it’s been a long time since I had been in there!
of course one of the first things I did on my 15000 was accidentally hit the needle threader while the needle position had been moved left.  Now the Needle threader doesn’t work. Oh well, I needed to take it in for the update anyway but no dealers close to me. 🤷🏼‍♀️ Luckily my hand is still steady enough to thread it myself for now. 😂
hi to Diane!

Teressa


Ceil J
 

Carole,
I am so sorry to learn of your cancer.  I'm glad that you were able to get what sounds like a great treatment and result.  My reminder came after we had already decided to quarantine so now I'm overdue.
I have been very fortunate too in that we live in a semi-rural area with lots of space and have a daughter and her dear husband nearby who shop for us.  But I did realize the threat soon too and prepared for it.  But didn't think that I'd need 1/4 inch elastic or that I didn't have a bunch of it somewhere.  I cut up an old tee shirt into 1 inch strips and it worked great for the ties.
I've never used a machine that didn't leave that blob at the beginning unless you hold the thread or use a leader, and I even tested for that when I did my new machine search.  I have another mechanical machine that I used for the masks as I knew that making them would generate a lot of link.  I ended up cleaning the bobbin area every time I changed the bobbin (which I usually do anyway, and it was quite a mess each time.
Where I live people are mostly good about wearing masks but not all.  We will not venture out even though my husband complains that he's starting to sport a Boris Johnson hairdo. Fortunately, I let my roots grow in about 10 years ago or I'd look like a skunk right now. :)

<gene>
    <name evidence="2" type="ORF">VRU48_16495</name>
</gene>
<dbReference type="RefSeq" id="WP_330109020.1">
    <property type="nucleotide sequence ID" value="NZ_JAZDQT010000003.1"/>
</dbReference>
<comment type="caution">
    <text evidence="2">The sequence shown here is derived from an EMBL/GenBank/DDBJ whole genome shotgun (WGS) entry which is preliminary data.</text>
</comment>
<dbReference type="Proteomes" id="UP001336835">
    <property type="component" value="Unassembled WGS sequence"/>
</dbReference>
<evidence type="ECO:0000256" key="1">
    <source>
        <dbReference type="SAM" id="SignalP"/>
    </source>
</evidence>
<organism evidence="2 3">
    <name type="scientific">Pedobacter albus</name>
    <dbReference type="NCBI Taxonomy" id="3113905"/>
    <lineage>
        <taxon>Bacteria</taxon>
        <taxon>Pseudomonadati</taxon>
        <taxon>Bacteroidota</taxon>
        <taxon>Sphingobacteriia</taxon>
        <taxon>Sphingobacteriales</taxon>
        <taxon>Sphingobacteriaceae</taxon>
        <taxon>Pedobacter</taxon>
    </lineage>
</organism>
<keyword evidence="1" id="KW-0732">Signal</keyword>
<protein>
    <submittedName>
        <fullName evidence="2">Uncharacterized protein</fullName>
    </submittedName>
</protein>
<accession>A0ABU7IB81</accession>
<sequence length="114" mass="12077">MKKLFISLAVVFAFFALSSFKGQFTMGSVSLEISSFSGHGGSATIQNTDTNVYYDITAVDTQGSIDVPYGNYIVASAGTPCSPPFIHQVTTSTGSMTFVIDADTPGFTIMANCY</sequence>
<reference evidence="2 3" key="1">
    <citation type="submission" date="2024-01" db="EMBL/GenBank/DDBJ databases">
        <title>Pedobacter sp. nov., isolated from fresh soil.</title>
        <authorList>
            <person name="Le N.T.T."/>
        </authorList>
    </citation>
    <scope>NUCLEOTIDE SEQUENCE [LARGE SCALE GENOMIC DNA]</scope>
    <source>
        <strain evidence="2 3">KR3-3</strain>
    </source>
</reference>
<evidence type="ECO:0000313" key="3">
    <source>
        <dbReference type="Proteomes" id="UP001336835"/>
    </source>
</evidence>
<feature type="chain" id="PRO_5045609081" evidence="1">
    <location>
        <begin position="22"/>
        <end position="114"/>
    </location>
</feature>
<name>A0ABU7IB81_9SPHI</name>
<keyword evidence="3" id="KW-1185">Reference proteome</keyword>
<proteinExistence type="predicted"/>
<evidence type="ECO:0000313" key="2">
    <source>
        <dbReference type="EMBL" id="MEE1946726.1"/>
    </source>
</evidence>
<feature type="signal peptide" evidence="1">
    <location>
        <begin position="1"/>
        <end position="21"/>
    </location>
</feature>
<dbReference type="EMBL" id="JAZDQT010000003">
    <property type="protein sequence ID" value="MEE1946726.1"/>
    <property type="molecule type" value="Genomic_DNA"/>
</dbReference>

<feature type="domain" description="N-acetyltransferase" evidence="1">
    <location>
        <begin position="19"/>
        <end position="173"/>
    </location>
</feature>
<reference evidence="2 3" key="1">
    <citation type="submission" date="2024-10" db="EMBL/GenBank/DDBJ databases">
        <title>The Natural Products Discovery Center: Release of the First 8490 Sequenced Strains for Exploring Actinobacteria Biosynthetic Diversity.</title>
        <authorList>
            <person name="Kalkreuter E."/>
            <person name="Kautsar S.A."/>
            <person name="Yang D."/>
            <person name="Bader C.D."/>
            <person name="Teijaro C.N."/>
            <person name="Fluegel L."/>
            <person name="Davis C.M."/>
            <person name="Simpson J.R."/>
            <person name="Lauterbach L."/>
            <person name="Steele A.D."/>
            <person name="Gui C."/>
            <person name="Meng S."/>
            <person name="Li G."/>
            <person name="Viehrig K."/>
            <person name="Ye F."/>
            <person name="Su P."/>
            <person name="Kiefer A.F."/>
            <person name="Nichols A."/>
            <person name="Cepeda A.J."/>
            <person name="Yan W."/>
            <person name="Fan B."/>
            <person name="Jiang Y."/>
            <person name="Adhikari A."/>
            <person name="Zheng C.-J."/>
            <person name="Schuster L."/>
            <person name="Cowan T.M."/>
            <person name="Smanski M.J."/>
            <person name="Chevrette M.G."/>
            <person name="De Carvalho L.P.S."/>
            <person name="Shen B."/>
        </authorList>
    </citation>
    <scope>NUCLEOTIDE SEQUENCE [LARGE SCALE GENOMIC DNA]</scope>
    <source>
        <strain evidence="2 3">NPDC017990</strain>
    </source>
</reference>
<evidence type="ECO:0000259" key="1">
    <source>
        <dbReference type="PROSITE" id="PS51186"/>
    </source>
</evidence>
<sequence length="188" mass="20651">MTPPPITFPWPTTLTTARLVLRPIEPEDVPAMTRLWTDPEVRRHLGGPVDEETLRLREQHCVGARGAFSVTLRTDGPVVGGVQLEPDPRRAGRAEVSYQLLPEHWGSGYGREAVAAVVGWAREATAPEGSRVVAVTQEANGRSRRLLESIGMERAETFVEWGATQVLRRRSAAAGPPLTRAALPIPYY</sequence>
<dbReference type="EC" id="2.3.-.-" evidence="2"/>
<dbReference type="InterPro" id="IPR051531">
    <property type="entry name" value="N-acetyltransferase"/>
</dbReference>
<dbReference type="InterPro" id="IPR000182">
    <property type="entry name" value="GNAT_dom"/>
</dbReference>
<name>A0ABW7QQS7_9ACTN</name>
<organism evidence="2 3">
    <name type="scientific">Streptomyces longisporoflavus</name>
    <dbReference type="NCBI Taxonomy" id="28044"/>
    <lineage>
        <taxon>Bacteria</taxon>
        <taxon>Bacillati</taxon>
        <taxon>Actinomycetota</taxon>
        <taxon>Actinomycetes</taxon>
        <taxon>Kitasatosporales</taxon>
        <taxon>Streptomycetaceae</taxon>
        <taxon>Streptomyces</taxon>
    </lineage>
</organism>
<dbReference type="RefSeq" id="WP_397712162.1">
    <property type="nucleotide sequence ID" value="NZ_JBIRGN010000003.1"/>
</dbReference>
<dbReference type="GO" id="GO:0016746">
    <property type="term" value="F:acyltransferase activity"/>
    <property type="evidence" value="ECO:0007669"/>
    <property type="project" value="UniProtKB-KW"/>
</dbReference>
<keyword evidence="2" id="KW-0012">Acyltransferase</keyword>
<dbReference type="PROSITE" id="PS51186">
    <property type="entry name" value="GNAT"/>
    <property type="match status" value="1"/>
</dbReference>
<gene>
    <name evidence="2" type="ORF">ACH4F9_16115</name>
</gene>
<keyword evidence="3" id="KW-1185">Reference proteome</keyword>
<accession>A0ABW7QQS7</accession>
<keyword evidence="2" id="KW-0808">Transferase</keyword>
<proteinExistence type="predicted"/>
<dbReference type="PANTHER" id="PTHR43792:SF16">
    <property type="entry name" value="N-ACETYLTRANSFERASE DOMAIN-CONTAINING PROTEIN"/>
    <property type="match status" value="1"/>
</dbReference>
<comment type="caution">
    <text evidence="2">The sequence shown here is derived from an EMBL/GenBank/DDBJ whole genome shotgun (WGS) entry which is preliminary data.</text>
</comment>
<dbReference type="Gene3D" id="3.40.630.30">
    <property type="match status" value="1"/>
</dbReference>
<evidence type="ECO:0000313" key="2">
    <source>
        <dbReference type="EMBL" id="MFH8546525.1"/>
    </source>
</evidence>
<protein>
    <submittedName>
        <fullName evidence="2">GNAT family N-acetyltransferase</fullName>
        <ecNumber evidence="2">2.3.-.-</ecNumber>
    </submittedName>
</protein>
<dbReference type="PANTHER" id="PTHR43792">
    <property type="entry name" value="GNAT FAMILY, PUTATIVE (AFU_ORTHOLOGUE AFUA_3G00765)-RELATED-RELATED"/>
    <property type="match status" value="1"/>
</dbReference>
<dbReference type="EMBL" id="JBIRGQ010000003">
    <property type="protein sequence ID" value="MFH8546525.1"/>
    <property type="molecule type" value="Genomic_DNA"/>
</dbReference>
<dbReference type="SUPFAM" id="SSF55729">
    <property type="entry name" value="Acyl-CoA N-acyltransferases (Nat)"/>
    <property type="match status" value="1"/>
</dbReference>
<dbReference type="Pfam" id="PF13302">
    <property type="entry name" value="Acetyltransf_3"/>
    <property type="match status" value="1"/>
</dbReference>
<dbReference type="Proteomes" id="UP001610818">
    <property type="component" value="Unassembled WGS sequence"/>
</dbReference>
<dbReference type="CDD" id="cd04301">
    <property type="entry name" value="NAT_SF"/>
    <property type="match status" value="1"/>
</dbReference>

I wish you well.  Stay safe.
Ceil


Cat - N
 

Smile

- Cat (FL)


-----Original Message-----
From: JoAnn Novak <vinjosew@...>
To: onlinesewing-janome@groups.io
Sent: Wed, May 13, 2020 11:17 am
Subject: [onlinesewing-janome] Checking in

  Go out!  The best thing for sickness is SUNSHINE & FRESH AIR.  You
strengthen the immune system & get vitamins A & D.

  Win Win all around.   JoAnn

Life's biggest decision is what you do with Jesus.
On 5/13/2020 9:14 AM, Mary Sanerkin via groups.io wrote:
> My stash is dwindling (thankfully) as I am making lots of masks.
>  Agreed it is difficult to get elastic so I have resorted to making
> them with ties.  Seems to work OK.  Well at least no complaints so far !
>
> Advice in the UK re the virus is a bit muddled at the moment as we
> don’t know if we should stay in or go out.  Advice is ambiguous.  Let
> common sense prevail!
>
> Hope everyone is staying safe
>
>
>> On 13 May 2020, at 14:26, Karen Cone <kcorgc@...> wrote:
>>
>> 
>




vicki J. Wardwell <vjw_65@...>
 

Karen send me your address I have too much elastic and mailers
my pattern uses no elastic.till I get to the in the embroidery hoop masks.
--
Vicki Jane Hull- Wardwell